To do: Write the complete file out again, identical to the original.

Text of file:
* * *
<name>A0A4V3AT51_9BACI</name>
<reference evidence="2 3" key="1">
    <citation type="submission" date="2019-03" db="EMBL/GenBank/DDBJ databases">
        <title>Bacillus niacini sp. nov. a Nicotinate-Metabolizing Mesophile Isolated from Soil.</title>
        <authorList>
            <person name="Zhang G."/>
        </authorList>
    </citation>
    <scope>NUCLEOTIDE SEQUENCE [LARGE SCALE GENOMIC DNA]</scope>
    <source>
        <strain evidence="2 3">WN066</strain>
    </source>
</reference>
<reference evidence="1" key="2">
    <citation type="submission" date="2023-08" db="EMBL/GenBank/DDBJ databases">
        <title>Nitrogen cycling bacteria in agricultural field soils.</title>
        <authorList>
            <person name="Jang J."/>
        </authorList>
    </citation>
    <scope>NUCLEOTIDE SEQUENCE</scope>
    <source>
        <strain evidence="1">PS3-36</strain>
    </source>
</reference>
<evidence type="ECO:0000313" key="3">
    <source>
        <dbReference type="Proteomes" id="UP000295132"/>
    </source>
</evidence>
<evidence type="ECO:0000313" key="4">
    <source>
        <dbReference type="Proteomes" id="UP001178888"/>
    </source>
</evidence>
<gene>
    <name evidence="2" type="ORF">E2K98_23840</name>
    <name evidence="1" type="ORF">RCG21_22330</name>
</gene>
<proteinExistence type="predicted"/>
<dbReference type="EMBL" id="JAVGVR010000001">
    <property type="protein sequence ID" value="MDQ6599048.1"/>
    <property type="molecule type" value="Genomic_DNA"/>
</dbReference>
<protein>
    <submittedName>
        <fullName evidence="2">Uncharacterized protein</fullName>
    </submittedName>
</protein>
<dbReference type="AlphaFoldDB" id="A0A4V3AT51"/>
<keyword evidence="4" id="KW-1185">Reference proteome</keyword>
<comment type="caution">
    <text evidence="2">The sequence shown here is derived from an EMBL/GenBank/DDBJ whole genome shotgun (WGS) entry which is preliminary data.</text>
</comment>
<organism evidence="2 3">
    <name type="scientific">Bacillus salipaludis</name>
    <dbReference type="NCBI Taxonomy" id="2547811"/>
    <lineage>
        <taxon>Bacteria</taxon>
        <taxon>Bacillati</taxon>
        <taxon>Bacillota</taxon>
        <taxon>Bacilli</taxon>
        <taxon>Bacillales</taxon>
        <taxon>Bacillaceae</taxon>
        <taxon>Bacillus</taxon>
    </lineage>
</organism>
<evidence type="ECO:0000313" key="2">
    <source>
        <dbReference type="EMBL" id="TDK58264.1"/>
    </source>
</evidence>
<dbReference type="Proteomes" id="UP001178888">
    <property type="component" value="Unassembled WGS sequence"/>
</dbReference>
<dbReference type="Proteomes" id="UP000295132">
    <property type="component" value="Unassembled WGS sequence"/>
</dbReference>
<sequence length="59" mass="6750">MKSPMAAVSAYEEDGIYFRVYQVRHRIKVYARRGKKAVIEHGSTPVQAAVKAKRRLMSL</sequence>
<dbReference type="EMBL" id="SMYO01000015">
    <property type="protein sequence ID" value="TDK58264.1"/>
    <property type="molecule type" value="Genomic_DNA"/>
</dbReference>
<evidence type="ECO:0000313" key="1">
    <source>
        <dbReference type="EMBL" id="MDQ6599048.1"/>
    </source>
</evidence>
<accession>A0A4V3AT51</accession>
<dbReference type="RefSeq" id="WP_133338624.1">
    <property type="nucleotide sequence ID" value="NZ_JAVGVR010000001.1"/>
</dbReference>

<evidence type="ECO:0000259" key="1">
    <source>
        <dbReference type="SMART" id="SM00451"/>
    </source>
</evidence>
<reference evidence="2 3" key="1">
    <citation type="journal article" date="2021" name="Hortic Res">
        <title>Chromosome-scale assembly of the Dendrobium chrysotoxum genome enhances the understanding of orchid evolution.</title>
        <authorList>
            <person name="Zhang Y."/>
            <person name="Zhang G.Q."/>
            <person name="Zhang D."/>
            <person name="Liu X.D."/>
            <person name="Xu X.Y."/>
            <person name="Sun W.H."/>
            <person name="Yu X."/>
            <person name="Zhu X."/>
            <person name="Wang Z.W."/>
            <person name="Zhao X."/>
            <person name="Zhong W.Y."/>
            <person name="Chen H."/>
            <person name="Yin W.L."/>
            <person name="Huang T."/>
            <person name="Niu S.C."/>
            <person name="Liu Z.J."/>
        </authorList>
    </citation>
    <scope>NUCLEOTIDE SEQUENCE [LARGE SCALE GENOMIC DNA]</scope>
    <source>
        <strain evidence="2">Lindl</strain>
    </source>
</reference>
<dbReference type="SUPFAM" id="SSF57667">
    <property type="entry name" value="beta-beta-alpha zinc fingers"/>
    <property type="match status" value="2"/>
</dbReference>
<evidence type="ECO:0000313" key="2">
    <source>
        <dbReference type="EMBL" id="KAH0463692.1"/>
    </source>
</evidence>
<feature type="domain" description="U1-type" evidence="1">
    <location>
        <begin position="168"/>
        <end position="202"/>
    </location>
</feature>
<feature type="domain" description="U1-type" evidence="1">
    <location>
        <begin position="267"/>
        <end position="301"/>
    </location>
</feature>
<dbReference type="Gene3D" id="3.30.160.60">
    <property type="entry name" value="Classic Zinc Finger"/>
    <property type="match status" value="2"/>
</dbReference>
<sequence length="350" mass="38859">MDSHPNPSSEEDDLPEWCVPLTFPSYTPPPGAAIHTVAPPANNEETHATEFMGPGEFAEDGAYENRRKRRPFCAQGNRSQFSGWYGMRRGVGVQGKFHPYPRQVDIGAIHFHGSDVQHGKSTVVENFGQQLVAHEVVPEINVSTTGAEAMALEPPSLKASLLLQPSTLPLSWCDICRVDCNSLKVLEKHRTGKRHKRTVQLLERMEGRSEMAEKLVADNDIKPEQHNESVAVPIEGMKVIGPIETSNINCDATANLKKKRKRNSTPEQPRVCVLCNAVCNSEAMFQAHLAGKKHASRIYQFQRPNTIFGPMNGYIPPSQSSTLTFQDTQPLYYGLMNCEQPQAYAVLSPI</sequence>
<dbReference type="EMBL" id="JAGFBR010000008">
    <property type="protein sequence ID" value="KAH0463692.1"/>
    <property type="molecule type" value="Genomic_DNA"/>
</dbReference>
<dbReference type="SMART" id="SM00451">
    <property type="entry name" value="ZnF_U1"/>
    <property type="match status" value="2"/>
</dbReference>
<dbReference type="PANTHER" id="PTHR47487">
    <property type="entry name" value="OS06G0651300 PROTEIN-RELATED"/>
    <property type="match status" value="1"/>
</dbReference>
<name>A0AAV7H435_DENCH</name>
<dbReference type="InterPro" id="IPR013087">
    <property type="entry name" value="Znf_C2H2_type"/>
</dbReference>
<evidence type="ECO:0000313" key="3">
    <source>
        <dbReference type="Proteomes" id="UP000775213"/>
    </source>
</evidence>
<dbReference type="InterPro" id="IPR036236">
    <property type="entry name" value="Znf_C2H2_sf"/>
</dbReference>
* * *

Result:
<name>A0A4V3AT51_9BACI</name>
<reference evidence="2 3" key="1">
    <citation type="submission" date="2019-03" db="EMBL/GenBank/DDBJ databases">
        <title>Bacillus niacini sp. nov. a Nicotinate-Metabolizing Mesophile Isolated from Soil.</title>
        <authorList>
            <person name="Zhang G."/>
        </authorList>
    </citation>
    <scope>NUCLEOTIDE SEQUENCE [LARGE SCALE GENOMIC DNA]</scope>
    <source>
        <strain evidence="2 3">WN066</strain>
    </source>
</reference>
<reference evidence="1" key="2">
    <citation type="submission" date="2023-08" db="EMBL/GenBank/DDBJ databases">
        <title>Nitrogen cycling bacteria in agricultural field soils.</title>
        <authorList>
            <person name="Jang J."/>
        </authorList>
    </citation>
    <scope>NUCLEOTIDE SEQUENCE</scope>
    <source>
        <strain evidence="1">PS3-36</strain>
    </source>
</reference>
<evidence type="ECO:0000313" key="3">
    <source>
        <dbReference type="Proteomes" id="UP000295132"/>
    </source>
</evidence>
<evidence type="ECO:0000313" key="4">
    <source>
        <dbReference type="Proteomes" id="UP001178888"/>
    </source>
</evidence>
<gene>
    <name evidence="2" type="ORF">E2K98_23840</name>
    <name evidence="1" type="ORF">RCG21_22330</name>
</gene>
<proteinExistence type="predicted"/>
<dbReference type="EMBL" id="JAVGVR010000001">
    <property type="protein sequence ID" value="MDQ6599048.1"/>
    <property type="molecule type" value="Genomic_DNA"/>
</dbReference>
<protein>
    <submittedName>
        <fullName evidence="2">Uncharacterized protein</fullName>
    </submittedName>
</protein>
<dbReference type="AlphaFoldDB" id="A0A4V3AT51"/>
<keyword evidence="4" id="KW-1185">Reference proteome</keyword>
<comment type="caution">
    <text evidence="2">The sequence shown here is derived from an EMBL/GenBank/DDBJ whole genome shotgun (WGS) entry which is preliminary data.</text>
</comment>
<organism evidence="2 3">
    <name type="scientific">Bacillus salipaludis</name>
    <dbReference type="NCBI Taxonomy" id="2547811"/>
    <lineage>
        <taxon>Bacteria</taxon>
        <taxon>Bacillati</taxon>
        <taxon>Bacillota</taxon>
        <taxon>Bacilli</taxon>
        <taxon>Bacillales</taxon>
        <taxon>Bacillaceae</taxon>
        <taxon>Bacillus</taxon>
    </lineage>
</organism>
<evidence type="ECO:0000313" key="2">
    <source>
        <dbReference type="EMBL" id="TDK58264.1"/>
    </source>
</evidence>
<dbReference type="Proteomes" id="UP001178888">
    <property type="component" value="Unassembled WGS sequence"/>
</dbReference>
<dbReference type="Proteomes" id="UP000295132">
    <property type="component" value="Unassembled WGS sequence"/>
</dbReference>
<sequence length="59" mass="6750">MKSPMAAVSAYEEDGIYFRVYQVRHRIKVYARRGKKAVIEHGSTPVQAAVKAKRRLMSL</sequence>
<dbReference type="EMBL" id="SMYO01000015">
    <property type="protein sequence ID" value="TDK58264.1"/>
    <property type="molecule type" value="Genomic_DNA"/>
</dbReference>
<evidence type="ECO:0000313" key="1">
    <source>
        <dbReference type="EMBL" id="MDQ6599048.1"/>
    </source>
</evidence>
<accession>A0A4V3AT51</accession>
<dbReference type="RefSeq" id="WP_133338624.1">
    <property type="nucleotide sequence ID" value="NZ_JAVGVR010000001.1"/>
</dbReference>

<evidence type="ECO:0000259" key="1">
    <source>
        <dbReference type="SMART" id="SM00451"/>
    </source>
</evidence>
<reference evidence="2 3" key="1">
    <citation type="journal article" date="2021" name="Hortic Res">
        <title>Chromosome-scale assembly of the Dendrobium chrysotoxum genome enhances the understanding of orchid evolution.</title>
        <authorList>
            <person name="Zhang Y."/>
            <person name="Zhang G.Q."/>
            <person name="Zhang D."/>
            <person name="Liu X.D."/>
            <person name="Xu X.Y."/>
            <person name="Sun W.H."/>
            <person name="Yu X."/>
            <person name="Zhu X."/>
            <person name="Wang Z.W."/>
            <person name="Zhao X."/>
            <person name="Zhong W.Y."/>
            <person name="Chen H."/>
            <person name="Yin W.L."/>
            <person name="Huang T."/>
            <person name="Niu S.C."/>
            <person name="Liu Z.J."/>
        </authorList>
    </citation>
    <scope>NUCLEOTIDE SEQUENCE [LARGE SCALE GENOMIC DNA]</scope>
    <source>
        <strain evidence="2">Lindl</strain>
    </source>
</reference>
<dbReference type="SUPFAM" id="SSF57667">
    <property type="entry name" value="beta-beta-alpha zinc fingers"/>
    <property type="match status" value="2"/>
</dbReference>
<evidence type="ECO:0000313" key="2">
    <source>
        <dbReference type="EMBL" id="KAH0463692.1"/>
    </source>
</evidence>
<feature type="domain" description="U1-type" evidence="1">
    <location>
        <begin position="168"/>
        <end position="202"/>
    </location>
</feature>
<feature type="domain" description="U1-type" evidence="1">
    <location>
        <begin position="267"/>
        <end position="301"/>
    </location>
</feature>
<dbReference type="Gene3D" id="3.30.160.60">
    <property type="entry name" value="Classic Zinc Finger"/>
    <property type="match status" value="2"/>
</dbReference>
<sequence length="350" mass="38859">MDSHPNPSSEEDDLPEWCVPLTFPSYTPPPGAAIHTVAPPANNEETHATEFMGPGEFAEDGAYENRRKRRPFCAQGNRSQFSGWYGMRRGVGVQGKFHPYPRQVDIGAIHFHGSDVQHGKSTVVENFGQQLVAHEVVPEINVSTTGAEAMALEPPSLKASLLLQPSTLPLSWCDICRVDCNSLKVLEKHRTGKRHKRTVQLLERMEGRSEMAEKLVADNDIKPEQHNESVAVPIEGMKVIGPIETSNINCDATANLKKKRKRNSTPEQPRVCVLCNAVCNSEAMFQAHLAGKKHASRIYQFQRPNTIFGPMNGYIPPSQSSTLTFQDTQPLYYGLMNCEQPQAYAVLSPI</sequence>
<dbReference type="EMBL" id="JAGFBR010000008">
    <property type="protein sequence ID" value="KAH0463692.1"/>
    <property type="molecule type" value="Genomic_DNA"/>
</dbReference>
<dbReference type="SMART" id="SM00451">
    <property type="entry name" value="ZnF_U1"/>
    <property type="match status" value="2"/>
</dbReference>
<dbReference type="PANTHER" id="PTHR47487">
    <property type="entry name" value="OS06G0651300 PROTEIN-RELATED"/>
    <property type="match status" value="1"/>
</dbReference>
<name>A0AAV7H435_DENCH</name>
<dbReference type="InterPro" id="IPR013087">
    <property type="entry name" value="Znf_C2H2_type"/>
</dbReference>
<evidence type="ECO:0000313" key="3">
    <source>
        <dbReference type="Proteomes" id="UP000775213"/>
    </source>
</evidence>
<dbReference type="InterPro" id="IPR036236">
    <property type="entry name" value="Znf_C2H2_sf"/>
</dbReference>